By JACK WEATHERLY
Stion Corp., the solar panel maker in Hattiesburg, will shut down, the company said in a letter.
The San Jose, Calif.-based company’s Hattiesburg facility has been operating since 2012, said in the letter it would “discontinue operations,” Greentech Media, an industry publication, reported on Monday.
Stion was one of five alternative-energy projects begun during the administration of Gov. Haley Barbour between 2004 and 2012 – all failed or failing.
As in the past, Stion said it has suffered from “intense, non-market competition from foreign solar manufacturers.”
In 2011, the state of Mississippi lent the company $75 million and local government agreed to accept fees in lieu of ad valorem taxes.
Stion promised to create 1,000 jobs by the end of 2017.
However, in a renegotiated memorandum of understanding in November 2015 with state and local government it agreed to create 500 averaging $42,000 by the end of 2022.
Vice President Frank Yang told the Mississippi Business Journal in July that the manufacturing operation had added 40 jobs in the past year, bringing the total to 150.
The statement about closure comes when the U.S. Trade Commission is drafting tariffs to level the international playing field to present to President Donald Trump.
“The company plans to execute an assignment for the benefit of creditors soon to sells its assets,” according to the letter. “The Hattiesburg . . . plant will initially be maintained as a turnkey solar manufacturing facility in hopes that a new owner can step in and operate the facility.”
Greentech Media quoted unnamed sources as saying that the last work day would be Oct. 27, but it said that Vice President Frank Yang would not confirm that.
A call to Stion on Wednesday by the MBJ was not returned. The company emailed the letter to MBJ on Thursday, though it did not make Yang available for an interview as it did with Greentech Media.
Among other projects launched with support from Barbour was Twin Creeks Technologies in Senatobia, in which the state invested $27.7 million but which never produced marketable solar panels and did did not come close to its commitment to create 1,500 jobs. It closed in late 2012.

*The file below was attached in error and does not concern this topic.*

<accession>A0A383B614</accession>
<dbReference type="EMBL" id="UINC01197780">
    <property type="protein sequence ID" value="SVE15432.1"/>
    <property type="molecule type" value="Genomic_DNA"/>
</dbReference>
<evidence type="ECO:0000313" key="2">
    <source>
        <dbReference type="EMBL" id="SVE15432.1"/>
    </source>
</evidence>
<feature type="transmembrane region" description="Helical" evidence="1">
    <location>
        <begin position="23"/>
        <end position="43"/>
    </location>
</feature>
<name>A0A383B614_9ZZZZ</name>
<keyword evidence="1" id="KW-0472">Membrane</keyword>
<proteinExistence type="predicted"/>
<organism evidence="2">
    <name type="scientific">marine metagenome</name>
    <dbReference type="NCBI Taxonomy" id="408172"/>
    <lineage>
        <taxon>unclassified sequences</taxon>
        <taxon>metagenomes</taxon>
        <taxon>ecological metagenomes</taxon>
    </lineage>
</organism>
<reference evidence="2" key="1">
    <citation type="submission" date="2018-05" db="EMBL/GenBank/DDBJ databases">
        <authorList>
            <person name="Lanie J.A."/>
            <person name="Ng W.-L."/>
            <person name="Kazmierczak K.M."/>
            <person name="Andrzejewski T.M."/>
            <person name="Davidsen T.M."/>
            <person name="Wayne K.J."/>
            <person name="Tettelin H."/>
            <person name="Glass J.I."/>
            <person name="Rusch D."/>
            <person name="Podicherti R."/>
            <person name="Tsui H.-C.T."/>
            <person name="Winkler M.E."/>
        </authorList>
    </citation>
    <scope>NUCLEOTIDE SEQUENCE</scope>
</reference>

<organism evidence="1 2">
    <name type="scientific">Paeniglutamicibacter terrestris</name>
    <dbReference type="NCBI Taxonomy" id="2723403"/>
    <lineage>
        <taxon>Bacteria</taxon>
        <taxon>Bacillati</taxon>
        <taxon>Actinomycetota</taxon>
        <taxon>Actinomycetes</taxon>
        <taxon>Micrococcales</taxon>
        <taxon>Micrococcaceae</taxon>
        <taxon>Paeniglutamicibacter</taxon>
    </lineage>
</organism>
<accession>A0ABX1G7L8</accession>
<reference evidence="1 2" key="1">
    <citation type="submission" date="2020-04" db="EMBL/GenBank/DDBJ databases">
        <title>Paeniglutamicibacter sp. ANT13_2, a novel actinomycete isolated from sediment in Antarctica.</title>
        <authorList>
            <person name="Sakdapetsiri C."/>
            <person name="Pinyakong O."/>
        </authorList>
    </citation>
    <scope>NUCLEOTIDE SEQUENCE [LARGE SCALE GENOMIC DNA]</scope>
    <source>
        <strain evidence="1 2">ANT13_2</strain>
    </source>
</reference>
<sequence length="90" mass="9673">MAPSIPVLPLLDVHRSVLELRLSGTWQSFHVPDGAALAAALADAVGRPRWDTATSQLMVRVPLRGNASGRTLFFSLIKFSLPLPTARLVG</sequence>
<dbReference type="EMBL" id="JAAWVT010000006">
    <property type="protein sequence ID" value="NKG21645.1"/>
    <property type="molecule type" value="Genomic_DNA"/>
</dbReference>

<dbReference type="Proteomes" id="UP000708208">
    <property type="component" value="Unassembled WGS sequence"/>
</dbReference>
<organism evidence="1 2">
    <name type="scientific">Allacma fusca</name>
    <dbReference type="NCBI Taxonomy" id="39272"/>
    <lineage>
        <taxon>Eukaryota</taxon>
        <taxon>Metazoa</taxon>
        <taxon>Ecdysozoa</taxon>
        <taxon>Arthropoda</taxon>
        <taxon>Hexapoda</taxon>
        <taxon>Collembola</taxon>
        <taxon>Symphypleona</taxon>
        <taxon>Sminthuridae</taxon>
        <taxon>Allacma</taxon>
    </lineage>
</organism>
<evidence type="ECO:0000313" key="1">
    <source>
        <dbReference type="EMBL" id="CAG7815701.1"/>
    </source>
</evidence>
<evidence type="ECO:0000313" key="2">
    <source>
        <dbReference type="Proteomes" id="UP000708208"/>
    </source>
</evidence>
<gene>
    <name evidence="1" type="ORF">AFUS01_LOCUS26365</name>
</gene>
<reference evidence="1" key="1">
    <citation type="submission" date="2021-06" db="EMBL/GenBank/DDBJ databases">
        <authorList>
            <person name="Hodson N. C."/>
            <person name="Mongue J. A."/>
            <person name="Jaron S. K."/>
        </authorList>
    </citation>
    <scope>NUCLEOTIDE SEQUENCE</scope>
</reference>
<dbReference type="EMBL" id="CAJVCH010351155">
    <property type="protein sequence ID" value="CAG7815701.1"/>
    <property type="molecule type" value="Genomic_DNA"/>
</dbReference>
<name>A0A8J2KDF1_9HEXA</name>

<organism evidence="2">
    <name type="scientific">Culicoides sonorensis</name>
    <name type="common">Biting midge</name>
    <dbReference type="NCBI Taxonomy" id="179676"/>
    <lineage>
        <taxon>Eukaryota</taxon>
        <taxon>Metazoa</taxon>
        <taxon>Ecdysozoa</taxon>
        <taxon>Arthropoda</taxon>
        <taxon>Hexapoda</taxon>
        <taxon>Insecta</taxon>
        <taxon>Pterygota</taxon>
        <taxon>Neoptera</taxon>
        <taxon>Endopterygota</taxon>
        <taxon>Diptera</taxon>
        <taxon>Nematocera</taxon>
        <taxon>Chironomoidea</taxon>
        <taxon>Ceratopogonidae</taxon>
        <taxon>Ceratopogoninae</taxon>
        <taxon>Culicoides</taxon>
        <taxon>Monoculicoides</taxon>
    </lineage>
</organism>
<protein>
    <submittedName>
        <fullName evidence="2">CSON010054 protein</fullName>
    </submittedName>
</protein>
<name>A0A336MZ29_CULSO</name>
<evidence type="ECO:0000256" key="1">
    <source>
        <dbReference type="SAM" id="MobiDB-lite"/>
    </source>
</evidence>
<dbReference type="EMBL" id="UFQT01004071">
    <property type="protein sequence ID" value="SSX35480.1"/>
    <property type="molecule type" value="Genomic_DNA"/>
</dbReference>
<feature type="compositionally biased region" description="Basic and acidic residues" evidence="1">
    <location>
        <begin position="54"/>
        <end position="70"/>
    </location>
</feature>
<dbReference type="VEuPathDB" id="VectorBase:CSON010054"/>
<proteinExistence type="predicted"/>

The state leased the facility to ABB Low Voltage in December 2015. ABB, a Swiss firm, plans to hire 300 people over the next five years. Mississippi gave ABB $3.5 million for infrastructure and training. Senatobia resumed making payments to the Mississippi Development Authority on $18 million it borrowed to build the structure.
KiOR, which said it would create 1,000 direct and indirect jobs in exchange for a $75 million loan from the Mississippi Development Authority, shut down in January 2014, laying off its work force of 100 without attaining acceptable levels and quality of fuel derived from wood chips. The state agency filed suit in Hinds County Circuit Court, alleging fraud and conspiracy.
Mississippi Power Co.’s Kemper County power plant, intended to operate on a first-of-its-kind lignite-coal derived gas, has suspended that effort, under pressure from the Mississippi Public Service Commission, and is currently operating on natural gas.
The concept was that the “syngas” would be cheaper in the long run than natural gas, though the nation is awash in natural gas now, thanks to breakthroughs in hydrofracturing, or fracking, which has lowered the cost of the fossil fuel.
Efforts by Mississippi Power to perfect the technology of the plant were plagued from the beginning, pushing costs from the original $2.9 billion estimate to $7.5 billion, and missing the projected completion date by more than three years.
The Kemper facility has been operating on natural gas and producing electricity since August of 2014, and sporadically on syngas. That was not clear in an earlier version of this story.
The PSC plans to make a ruling on the case by January.
In another green-technology project, Mississippi’s state auditor, Stacy Pickering, demanded in July that troubled electric car maker GreenTech Automotive repay $4.9 million in state and local aid the company received, plus $1.5 million of interest.
Pickering said the company has failed to live up to pledges made in July 2011 to invest $60 million and create 350 jobs in Tunica County.